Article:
This could cause feelings of fear, helplessness, and despair that in turn may trigger severe anxiety.

No matter what the cause of anxiety may be, it’s important to ensure that elderly adults are able to seek help. Anxiety can become debilitating if left untreated, and professional help is often necessary for managing the symptoms.

How Do You Calm An Elderly Person’s Anxiety?

When my husband’s anxiety would become uncontrollable, I often had to find ways to help him calm down.

One thing that really helped my husband was removing him from the situation and doing deep breathing exercises.

It’s a simple exercise of taking slow, deep breaths while counting to five or ten, followed by tensing and relaxing each muscle group in the body one at a time.

This helped him to reduce his stress. It did not work 100% of the time, but the majority of the time. Which of course, is better than nothing!

But if you’re a caregiver of an elderly person, deep breathing may be too difficult for them to do, at first. So, here are some other methods that you may find useful.

Here Are 11 Ways That You Can Help An Elderly Person Who Is Feeling Anxious

  1. Be patient and understanding: It’s always a good idea to be patient and understanding when trying to calm an elderly person with an anxiety problem. Listen to them and validate their feelings.
  2. Offer reassurance: Let the elderly person know that they are safe and that everything will be okay.
  3. Create a calming environment: Try to create a calm and soothing environment by reducing noise, providing comfortable seating, and using soft lighting.
  4. Relaxation techniques: Try relaxation techniques such as deep breathing, progressive muscle relaxation, and visualization.
  5. Practice mindfulness: Help the elderly person practice mindfulness by focusing on the present moment and paying attention to their breathing and surroundings.
  6. Offer a distraction: Provide a distraction such as music, a favorite TV show, or a game to help take their mind off of their anxiety.
  7. Encourage exercise: Encourage the elderly person to engage in light physical activity such as walking or stretching to release tension and anxiety.
  8. Use aromatherapy: Use essential oils such as lavender or chamomile to help create a calming environment and reduce anxiety.
  9. Offer a warm drink: Offer a warm drink such as herbal tea or warm milk to help the elderly person relax.
  10. Seek professional help: If the elderly person’s anxiety is severe or persistent, seek professional help from a healthcare provider, therapist, or counselor. They can provide appropriate treatment and support to help manage anxiety.
  11. Do Something Fun Together: Go outside for a walk and enjoy nature or even just watch a funny movie together.

With a little patience and understanding, you can help an elderly person manage their anxiety. Show them support and kindness in whatever way works for them.

They will appreciate it and it may help to reduce some of the stress they are feeling.

Remember that everyone experiences anxiety differently, so take the time to understand what works best for your elderly loved one.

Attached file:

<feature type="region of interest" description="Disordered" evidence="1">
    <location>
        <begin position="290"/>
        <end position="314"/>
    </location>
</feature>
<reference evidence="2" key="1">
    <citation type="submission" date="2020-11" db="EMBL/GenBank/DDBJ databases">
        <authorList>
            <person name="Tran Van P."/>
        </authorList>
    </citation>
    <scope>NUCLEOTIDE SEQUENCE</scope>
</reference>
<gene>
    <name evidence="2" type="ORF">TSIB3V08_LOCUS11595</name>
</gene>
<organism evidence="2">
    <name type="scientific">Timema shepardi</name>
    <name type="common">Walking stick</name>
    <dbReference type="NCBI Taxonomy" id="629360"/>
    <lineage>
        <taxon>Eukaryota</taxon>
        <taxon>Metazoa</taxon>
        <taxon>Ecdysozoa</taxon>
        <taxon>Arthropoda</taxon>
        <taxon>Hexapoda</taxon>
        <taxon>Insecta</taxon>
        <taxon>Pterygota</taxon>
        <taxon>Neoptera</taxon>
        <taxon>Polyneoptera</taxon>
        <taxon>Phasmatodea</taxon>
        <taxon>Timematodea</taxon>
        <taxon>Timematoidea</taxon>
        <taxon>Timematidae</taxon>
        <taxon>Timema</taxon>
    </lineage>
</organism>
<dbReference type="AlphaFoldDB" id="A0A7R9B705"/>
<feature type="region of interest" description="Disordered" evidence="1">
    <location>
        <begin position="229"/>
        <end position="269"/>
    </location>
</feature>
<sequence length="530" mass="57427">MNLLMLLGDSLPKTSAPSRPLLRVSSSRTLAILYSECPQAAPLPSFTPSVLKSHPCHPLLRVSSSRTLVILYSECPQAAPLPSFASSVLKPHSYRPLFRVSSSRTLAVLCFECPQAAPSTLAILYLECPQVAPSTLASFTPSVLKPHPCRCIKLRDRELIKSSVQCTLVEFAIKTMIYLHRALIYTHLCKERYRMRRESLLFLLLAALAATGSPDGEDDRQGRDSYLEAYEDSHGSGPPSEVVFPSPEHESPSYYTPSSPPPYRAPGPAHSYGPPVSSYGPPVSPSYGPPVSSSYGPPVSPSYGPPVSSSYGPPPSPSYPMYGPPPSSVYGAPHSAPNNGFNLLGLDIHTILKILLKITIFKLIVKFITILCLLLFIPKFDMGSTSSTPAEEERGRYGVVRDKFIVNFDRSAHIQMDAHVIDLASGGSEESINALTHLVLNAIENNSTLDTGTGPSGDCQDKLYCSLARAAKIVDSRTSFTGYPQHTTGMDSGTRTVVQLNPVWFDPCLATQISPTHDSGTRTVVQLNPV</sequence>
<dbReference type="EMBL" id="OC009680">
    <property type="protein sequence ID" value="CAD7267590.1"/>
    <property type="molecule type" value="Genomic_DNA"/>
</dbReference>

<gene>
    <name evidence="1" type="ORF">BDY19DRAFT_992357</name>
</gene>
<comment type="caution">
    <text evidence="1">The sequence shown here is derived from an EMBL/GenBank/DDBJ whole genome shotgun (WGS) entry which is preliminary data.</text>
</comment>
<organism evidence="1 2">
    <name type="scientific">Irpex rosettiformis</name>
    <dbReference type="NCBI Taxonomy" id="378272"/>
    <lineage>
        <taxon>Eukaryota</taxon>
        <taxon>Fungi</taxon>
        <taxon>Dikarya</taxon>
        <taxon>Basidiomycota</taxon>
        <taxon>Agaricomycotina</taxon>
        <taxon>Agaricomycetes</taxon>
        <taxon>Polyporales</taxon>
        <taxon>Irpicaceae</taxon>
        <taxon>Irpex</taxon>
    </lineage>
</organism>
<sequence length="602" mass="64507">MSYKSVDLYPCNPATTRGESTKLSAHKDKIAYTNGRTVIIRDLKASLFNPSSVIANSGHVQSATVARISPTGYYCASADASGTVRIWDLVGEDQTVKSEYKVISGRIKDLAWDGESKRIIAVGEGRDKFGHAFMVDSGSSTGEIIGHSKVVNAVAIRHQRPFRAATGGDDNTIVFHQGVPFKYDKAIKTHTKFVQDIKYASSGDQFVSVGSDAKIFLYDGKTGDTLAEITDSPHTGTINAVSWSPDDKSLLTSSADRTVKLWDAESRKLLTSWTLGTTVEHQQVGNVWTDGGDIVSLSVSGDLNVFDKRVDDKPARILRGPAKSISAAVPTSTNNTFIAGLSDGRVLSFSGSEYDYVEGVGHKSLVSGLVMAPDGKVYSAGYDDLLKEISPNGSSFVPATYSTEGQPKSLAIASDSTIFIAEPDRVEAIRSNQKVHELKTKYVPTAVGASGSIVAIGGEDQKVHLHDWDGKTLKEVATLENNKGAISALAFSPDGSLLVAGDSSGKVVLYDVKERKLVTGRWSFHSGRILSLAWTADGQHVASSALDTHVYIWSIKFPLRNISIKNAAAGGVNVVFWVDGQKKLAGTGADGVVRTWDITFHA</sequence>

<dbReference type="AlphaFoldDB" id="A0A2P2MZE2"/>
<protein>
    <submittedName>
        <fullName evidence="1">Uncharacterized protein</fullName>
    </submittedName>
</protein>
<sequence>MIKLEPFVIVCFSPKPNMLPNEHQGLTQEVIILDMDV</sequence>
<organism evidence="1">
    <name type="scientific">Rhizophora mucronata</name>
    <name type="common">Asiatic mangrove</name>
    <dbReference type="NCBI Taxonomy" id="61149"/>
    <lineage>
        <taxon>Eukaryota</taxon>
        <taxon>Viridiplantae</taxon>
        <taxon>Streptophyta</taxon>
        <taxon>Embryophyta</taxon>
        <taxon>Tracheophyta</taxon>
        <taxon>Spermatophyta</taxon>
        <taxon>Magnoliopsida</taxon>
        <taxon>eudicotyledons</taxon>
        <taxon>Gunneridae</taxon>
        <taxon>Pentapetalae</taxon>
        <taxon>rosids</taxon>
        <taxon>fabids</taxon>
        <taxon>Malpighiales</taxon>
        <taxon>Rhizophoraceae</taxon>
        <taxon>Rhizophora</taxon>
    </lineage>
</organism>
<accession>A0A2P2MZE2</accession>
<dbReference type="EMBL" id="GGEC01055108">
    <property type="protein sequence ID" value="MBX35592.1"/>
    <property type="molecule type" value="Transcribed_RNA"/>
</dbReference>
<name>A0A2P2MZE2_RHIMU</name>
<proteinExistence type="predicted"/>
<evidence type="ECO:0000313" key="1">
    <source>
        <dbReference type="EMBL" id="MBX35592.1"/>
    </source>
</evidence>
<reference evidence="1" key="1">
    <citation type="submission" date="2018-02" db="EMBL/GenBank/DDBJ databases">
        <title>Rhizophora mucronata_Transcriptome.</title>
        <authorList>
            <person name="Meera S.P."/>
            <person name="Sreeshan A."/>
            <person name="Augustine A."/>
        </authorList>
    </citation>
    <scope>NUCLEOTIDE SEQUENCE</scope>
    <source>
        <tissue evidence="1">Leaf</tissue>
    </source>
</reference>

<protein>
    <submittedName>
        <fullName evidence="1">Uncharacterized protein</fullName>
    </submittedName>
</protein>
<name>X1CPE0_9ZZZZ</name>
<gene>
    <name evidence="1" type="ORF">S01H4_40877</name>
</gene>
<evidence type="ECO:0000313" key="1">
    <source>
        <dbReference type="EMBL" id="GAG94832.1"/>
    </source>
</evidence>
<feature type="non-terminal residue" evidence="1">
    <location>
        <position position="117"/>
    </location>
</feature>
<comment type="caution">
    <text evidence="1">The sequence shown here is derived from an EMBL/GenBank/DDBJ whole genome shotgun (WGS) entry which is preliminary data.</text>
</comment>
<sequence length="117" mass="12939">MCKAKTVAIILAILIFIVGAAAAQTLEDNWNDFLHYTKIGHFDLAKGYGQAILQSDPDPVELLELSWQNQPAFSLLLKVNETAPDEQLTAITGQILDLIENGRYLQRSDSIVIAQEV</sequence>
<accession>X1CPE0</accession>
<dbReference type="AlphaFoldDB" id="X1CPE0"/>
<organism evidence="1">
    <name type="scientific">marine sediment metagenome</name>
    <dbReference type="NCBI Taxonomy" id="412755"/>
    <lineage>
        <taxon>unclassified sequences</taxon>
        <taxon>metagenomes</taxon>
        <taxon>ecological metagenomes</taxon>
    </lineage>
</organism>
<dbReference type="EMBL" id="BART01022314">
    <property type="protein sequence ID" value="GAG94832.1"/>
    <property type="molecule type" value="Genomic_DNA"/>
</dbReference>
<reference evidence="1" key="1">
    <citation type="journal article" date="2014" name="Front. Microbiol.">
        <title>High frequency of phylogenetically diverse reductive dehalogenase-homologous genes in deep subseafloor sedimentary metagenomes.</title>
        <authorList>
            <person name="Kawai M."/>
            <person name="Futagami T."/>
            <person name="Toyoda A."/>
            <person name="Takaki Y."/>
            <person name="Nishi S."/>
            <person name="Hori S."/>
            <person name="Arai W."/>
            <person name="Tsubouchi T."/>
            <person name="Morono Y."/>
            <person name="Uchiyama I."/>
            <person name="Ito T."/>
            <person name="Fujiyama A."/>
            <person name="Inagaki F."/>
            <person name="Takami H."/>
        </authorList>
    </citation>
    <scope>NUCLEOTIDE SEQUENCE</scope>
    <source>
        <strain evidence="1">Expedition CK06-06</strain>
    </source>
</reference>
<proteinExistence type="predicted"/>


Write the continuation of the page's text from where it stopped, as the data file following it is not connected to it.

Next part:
Doing so can make a huge difference in their overall well-being.

Overcoming Barriers To Treatment

As I mentioned earlier, my mother never accepted that she was suffering from anxiety, which was one of the biggest barriers to her getting treatment. Sadly, this isn’t an uncommon story.

Many individuals struggling with mental health issues don’t recognize their illness or refuse to accept it, meaning they can’t get help.

My mother’s “barrier” to treatment was that she felt she would never have a mental disorder.

Being Italian-born and raised, it just was not accepted in her culture (or so she said).

Other barriers that seem to be common include:

  • Fear: The most common barrier is fear. This can range from a fear of being judged negatively, to a fear of taking medication or even simply not trusting doctors or therapists. It is important to recognize these fears and address them head-on, as they can be very powerful and get in the way of seeking help.
  • Cost: For many people, accessing treatment can be cost-prohibitive due to insurance coverage or the underlying costs associated with seeking therapy or medication. Taking time off work as well as the potential costs can be daunting. It is important to explore all options and reach out for help when you need it, even if there are financial barriers in your way.
  • Accessibility: Many people live in areas where mental health services are not readily accessible or do not exist at all. Not having access to quality mental health care can make it difficult to overcome barriers to treatment. It is important to explore local resources, including those provided by non-profits or government agencies that may provide mental health services at no cost or reduced prices.
  • Cultural: Our culture often perpetuates the idea that talking about mental health issues is taboo, which can be a major barrier to seeking treatment. Reaching out for help can be difficult when you are met with stigma and judgment from family, friends, or even your community. It is important to find a support system of understanding and compassionate individuals who will validate your experiences and encourage you to seek the help that you need.